The mark of Generation Z is one of activism, diversity and new ideas. In the battle for the separation of church and state, a foundational American principle on which many other freedoms rest, it’s important to bring the young into the fold, using our fresh perspectives to spearhead the next generation of First Amendment activism. That’s why, for the rest of the summer, you’ll be hearing from me here at the “Wall of Separation” blog.

My name is Ethan Magistro, and I’m a philosophy major at Princeton University. I’ve spent much of my time at Princeton reading the works of the early-modern rationalists: thinkers like Baruch Spinoza, an early advocate for religious tolerance who saw pluralism as a practical way to maintain a stable society. Spinozian ideas of pluralism found their way to John Locke, and, further down the line, to Hannah Arendt. These philosophers understood the political realm as something not bound up or enmeshed with religion, but instead existing in its own separate sphere. In other words, they’d be fans of Americans United for Separation of Church and State.

The most exciting part of philosophy is to walk away from the books and investigate how philosophical ideas have made their way off the page and into society. Americans United is a shining star of theory in practice, as the group has unfailingly put the philosophical tradition of the separation of church and state into action for nearly 75 years. What drew me to Americans United is its eloquent vision of a politics unbounded by religion, but respectful of people of all religions and none. Americans United understands that we all have a right to practice any, or no, religion, and that faith has a home in many lives as a source of “civic morality,” as Alexis de Tocqueville famously put it. Religion’s home, however, is not in the political realm.

While religion can inspire civic morality, political unity, according to Arendt, comes from our shared political institutions. Because of that, pluralism and multiculturalism are inherent to a successful republic. The United States is at its best when it embraces the contradictions of pluralism, inclusivity and equality without exception. Of course, we recently lived through an administration that did the exact opposite, scorning the very notion of multiculturalism in favor of religious extremism. That is a sobering reminder that First Amendment protections are only guaranteed so long as they are continuously defended.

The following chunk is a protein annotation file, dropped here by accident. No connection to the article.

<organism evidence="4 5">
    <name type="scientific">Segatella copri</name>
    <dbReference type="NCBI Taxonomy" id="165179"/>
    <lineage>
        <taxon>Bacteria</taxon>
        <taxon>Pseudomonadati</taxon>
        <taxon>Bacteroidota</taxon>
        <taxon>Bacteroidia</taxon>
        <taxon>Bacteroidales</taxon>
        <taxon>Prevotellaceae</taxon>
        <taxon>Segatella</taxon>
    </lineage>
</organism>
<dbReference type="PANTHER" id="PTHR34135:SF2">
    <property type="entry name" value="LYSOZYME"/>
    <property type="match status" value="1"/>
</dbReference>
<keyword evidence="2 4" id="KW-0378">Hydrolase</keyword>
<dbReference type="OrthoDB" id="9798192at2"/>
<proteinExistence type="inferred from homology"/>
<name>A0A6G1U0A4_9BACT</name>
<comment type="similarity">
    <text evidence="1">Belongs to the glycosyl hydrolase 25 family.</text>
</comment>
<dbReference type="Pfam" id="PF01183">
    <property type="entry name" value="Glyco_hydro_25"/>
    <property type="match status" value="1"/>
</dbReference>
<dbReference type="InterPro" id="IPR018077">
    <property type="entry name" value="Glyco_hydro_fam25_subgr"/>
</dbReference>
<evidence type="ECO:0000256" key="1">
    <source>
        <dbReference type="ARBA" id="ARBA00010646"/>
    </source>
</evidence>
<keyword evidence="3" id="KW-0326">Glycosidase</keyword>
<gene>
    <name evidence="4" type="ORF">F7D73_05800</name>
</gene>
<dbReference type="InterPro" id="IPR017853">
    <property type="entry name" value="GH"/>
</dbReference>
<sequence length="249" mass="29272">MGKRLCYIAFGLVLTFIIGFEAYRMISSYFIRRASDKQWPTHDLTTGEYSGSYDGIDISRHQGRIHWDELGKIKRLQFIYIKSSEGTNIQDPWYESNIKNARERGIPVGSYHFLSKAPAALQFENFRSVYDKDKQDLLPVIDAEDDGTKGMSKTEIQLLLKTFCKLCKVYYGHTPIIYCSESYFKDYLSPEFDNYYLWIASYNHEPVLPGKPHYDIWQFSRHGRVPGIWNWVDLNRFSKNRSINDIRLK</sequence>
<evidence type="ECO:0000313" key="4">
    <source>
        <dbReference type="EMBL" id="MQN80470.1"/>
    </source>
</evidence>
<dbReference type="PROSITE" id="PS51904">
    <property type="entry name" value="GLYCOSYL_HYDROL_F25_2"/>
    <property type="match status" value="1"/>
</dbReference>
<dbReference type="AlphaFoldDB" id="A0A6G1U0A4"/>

That defense falls upon the shoulders of young activists and thinkers as much as on the old guard. The fight for the separation of church and state needs to hear our voices and our stories the most, because the battles being waged now will ultimately impact us the most. That’s why, for the next couple of months, I’ll be writing some blog posts for “The Wall of Separation.”

Now, more than ever, we need more people with visionary ideas championing the separation of church and state. Although the Supreme Court’s recent ruling in Fulton v. City of Philadelphia was a narrow one, it made clear that religious extremists are still eager to try and scrap church-state protections.

While always a keystone issue, attacks on the separation of church and state have become more contentious with wider repercussions in recent years. American United’s ongoing fight to preserve the wall of separation may be challenging, but to quote Spinoza, “[A]ll things excellent are as difficult as they are rare.” During my time here, I plan on highlighting all the excellent, and difficult, things Americans United accomplishes.